A Case of Judicial Activism: AIDS in the Workplace

There are approximately 40,000 new people affected by HIV every year in the United States. In 1990, the U. S. Congress passed the Americans with Disabilities Act (ADA), providing legal protection for people with AIDS in the workplace. With this statute in place, workers may feel confident that they would not face discrimination on the job after undergoing an HIV test (Vershbow, 2004). After all, the poor health of an individual is a sensitive issue. If America were to begin discriminating against workers who have AIDS or other severe health problems, the economy of the nation would be affected adversely.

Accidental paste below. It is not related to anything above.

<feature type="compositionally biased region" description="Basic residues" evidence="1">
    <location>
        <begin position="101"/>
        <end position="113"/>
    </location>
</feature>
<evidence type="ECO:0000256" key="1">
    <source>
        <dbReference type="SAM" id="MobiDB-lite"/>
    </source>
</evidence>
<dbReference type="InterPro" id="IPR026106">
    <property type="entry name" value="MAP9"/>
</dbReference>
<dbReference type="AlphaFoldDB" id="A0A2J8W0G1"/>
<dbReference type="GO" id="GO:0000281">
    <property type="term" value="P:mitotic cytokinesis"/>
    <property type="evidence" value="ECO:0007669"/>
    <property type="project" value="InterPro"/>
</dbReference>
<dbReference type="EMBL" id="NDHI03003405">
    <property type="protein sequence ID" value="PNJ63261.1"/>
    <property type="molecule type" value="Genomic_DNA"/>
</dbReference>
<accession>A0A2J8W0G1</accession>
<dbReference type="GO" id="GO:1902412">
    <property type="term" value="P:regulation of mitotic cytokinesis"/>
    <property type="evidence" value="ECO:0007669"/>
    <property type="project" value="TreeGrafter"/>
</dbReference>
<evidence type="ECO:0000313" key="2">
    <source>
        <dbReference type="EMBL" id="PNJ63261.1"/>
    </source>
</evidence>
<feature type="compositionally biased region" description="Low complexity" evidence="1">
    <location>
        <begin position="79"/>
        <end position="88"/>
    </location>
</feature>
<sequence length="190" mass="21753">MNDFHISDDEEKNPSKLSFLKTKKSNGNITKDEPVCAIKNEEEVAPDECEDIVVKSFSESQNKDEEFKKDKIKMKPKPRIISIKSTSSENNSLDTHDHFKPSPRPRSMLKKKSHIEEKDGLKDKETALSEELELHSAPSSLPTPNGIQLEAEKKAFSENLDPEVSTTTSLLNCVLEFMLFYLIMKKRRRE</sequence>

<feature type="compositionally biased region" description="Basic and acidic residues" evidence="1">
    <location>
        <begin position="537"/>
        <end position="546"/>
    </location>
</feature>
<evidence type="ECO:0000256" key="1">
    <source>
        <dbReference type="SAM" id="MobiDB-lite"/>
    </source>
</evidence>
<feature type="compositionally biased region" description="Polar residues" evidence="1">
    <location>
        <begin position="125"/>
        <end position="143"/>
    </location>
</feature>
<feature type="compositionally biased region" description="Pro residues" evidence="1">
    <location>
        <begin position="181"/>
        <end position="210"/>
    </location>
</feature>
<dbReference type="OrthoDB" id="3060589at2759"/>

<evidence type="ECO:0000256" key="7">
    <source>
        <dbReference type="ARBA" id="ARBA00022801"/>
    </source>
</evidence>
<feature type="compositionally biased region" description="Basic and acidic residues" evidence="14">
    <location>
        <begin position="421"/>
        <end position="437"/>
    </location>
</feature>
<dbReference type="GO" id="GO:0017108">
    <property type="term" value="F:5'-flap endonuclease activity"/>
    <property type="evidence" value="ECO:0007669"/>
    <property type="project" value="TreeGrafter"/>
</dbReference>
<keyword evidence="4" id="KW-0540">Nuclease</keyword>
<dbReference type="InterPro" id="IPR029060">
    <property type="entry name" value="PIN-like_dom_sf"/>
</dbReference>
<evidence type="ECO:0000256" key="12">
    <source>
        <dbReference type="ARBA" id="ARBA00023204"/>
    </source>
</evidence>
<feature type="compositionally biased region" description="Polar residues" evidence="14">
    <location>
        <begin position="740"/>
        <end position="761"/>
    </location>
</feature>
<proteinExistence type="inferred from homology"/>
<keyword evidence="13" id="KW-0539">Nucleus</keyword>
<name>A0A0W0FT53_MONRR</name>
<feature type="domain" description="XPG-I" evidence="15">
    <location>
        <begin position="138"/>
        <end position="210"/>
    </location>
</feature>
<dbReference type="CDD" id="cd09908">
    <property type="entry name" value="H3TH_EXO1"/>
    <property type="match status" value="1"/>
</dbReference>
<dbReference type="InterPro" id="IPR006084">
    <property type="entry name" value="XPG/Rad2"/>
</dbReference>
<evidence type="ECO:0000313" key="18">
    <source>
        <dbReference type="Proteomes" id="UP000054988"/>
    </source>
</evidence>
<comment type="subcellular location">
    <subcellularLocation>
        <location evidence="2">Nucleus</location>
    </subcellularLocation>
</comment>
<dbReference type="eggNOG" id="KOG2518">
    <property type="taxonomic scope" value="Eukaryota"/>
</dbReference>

Thus, every company in the nation must be complying with the ADA. These requirements include the offering of reasonable accommodations to qualified workers with disabilities. What is more, it is a violation of the ADA to inform co-workers that an individual is suffering from HIV/AIDS, or any other illness or disability for that matter. Whoever violates this policy will be subject to disciplinary action, so therefore confidentiality must be protected at all costs (Workplace, 2007). It was in July of 1998 that the Supreme Court ruled in the Bragdon vs. Abbott case that HIV/AIDS is a disability.